‘Pirates’ piracy and the price of not making Champions League
Planet Business: ‘Trade facilitation posts’, ‘Mr Creepypants’ and boomerang bosses
Johnny Depp (second from left) versus the cyberhackers, the latest instalment in Disney’s Pirates franchise. Photograph: Kristy Sparow / Getty Images.
Image of the week: Hacker’s revenge
Here’s a picture of the lads – Geoffrey Rush, Johnny Depp, Javier Bardem and Orlando Bloom – as they put their best promotional feet forward and attend the European premiere in Disneyland Paris of Pirates of the Caribbean: Salazar’s Revenge.
That was just before Disney boss Bob Iger told staff that cyberhackers had claimed to have stolen a forthcoming Disney film and were threatening to release it in short segments unless they were paid a treasure chest worth of Bitcoin.
It was later identified in the Hollywood media as the latest in the Pirates franchise, which frankly few people were looking for Disney to make in the first place.
The great mystery now is whether anyone will bother pirating the pirates and, of course, whether any of the hackers responsible will ever walk the plank.
In numbers: Champion revenues
The club has a clause in its kit sponsorship deal with Adidas that allows the sportswear brand to to pay this much less if it fails to reach the Champions League for a second successive season.
The more modest earnings that are usually generated from a run in the second-tier Europa League. However, United have collected about £7 million more this year, putting the club on track for potentially record profits.
The lexicon: Trade facilitation posts
Goodbye single market, hello “trade facilitation posts”. There was a new entry in the Brexit jargon handbook this week courtesy of Revenue Commissioners official Liam Irwin, who suggested at an Oireachtas hearing that trade facilitation posts might be placed within 10-15 km of the Border with Northern Ireland to allow for a “small number” of physical inspections on freight.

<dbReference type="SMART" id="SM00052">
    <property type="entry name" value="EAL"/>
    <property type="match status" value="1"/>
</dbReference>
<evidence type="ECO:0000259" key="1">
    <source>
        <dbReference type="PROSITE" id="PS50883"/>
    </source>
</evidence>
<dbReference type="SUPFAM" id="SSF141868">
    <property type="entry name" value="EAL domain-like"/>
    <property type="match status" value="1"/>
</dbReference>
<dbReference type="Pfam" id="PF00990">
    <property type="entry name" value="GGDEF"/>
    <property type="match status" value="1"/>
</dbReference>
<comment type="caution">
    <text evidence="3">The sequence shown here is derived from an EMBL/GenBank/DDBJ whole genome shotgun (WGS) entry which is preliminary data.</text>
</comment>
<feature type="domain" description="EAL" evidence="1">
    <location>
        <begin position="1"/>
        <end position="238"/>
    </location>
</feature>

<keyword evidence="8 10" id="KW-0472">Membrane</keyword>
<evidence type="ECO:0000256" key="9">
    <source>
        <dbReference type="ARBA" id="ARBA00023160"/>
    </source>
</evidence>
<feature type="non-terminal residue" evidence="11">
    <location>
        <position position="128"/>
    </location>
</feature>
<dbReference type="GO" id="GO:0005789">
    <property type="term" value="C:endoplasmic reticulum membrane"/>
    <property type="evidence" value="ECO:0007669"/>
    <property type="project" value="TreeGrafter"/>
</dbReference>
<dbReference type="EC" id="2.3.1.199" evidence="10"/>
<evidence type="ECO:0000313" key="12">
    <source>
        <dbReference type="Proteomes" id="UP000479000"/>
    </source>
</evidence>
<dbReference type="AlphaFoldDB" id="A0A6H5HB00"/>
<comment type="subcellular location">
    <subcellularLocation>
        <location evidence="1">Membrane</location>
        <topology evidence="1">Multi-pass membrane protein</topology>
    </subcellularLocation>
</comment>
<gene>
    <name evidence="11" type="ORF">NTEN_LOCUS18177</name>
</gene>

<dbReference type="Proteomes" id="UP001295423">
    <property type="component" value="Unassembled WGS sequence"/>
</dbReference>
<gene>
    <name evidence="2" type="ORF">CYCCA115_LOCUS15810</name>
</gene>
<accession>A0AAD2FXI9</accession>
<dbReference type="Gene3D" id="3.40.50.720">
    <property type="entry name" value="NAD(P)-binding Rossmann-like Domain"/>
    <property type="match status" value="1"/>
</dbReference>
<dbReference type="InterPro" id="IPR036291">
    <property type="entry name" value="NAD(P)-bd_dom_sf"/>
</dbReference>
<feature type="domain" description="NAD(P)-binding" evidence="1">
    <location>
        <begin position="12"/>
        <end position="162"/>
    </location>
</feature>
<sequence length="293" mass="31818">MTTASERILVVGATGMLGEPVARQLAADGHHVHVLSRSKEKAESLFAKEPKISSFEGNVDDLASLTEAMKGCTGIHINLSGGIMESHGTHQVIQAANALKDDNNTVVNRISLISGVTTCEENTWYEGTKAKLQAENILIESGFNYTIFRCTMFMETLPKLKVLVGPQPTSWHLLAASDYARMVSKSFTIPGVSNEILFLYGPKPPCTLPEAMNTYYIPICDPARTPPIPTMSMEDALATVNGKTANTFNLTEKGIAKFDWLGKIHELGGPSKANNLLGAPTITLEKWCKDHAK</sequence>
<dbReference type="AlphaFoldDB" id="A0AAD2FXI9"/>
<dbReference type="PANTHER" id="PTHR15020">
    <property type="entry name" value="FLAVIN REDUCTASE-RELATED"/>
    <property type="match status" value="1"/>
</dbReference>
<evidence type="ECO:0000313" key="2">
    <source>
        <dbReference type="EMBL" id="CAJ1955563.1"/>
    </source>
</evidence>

These, alongside mobile units performing random customs checks, could take their place among the “flexible and imaginative solutions” to the problems posed by Brexit, given as it was “not in Dublin’s gift” to keep the North within the single market.
Customs declarations are expected to increase “tenfold”, which is just fabulous – thanks Nigel, thanks Boris – but the important thing is these new trade facilitation posts are definitely different, okay, from pre-1992 customs posts.
Getting to know: Michael Cohen
Donald Trump’s personal lawyer and former Trump Organisation “pit bull” Michael Cohen has won himself a new moniker: “Mr Creepypants”.
The US president’s long-term associate “ignited a debate about fatherly pride”, as the BBC tactfully put it, by posting on Twitter a photograph of his 21-year-old daughter in her lingerie with the message “so proud of my Ivy League daughter… brains and beauty channelling her Edie Sedgwick”.
Cohen told one woman who criticised him that she was just “jealous”, while his daughter said the widespread “ewww” response was merely an anti-Trump faction “using this as an opportunity to stir up drama”.
Cohen has previously made headlines for claiming “you can’t rape your spouse”, which for a lawyer shows a worrying ignorance of the law and for a man shows worrying ignorance of humanity.
The list: Boomerang execs
Twitter’s share price went up this week after cofounder Biz Stone said he will rejoin the social media company to work on its “culture”. It’s a “crazy story”, he says. (Spoiler: it’s not.) He’s far from the only executive to make a comeback.
1. Jack Dorsey: Stone is echoing the career trajectory of Twitter co-founder Dorsey, who was its chief executive in its early “fail whale” days, moved to a “passive” board role in 2008 and then was reappointed as the boss in 2015.
2. Willie Walsh: The former Aer Lingus chief executive went on to bigger things as boss of British Airways and later became the boss of the enlarged International Airlines Group (IAG) . . . which now owns Aer Lingus.
3. Breon Corcoran: He was chief operating officer at Paddy Power, then after a spell of gardening leave, took the reins at rival Betfair. He’s now chief executive of the merged super-bookmaker that is Paddy Power Betfair. A good roll of the dice.
4. Howard Schultz: The man responsible for colonising the world of coffee through Starbucks did a caffeine-assisted dance from chief executive to chairman and then back to chief executive, and now he’s off, possibly for good.
5. Steve Jobs: Perhaps the most famous returnee of all, an “uncontrollable” Jobs left Apple in 1985 after a dispute with then CEO John Sculley. He was back as the boss of the company he cofounded in the relatively dark days of 1997 and the rest is history.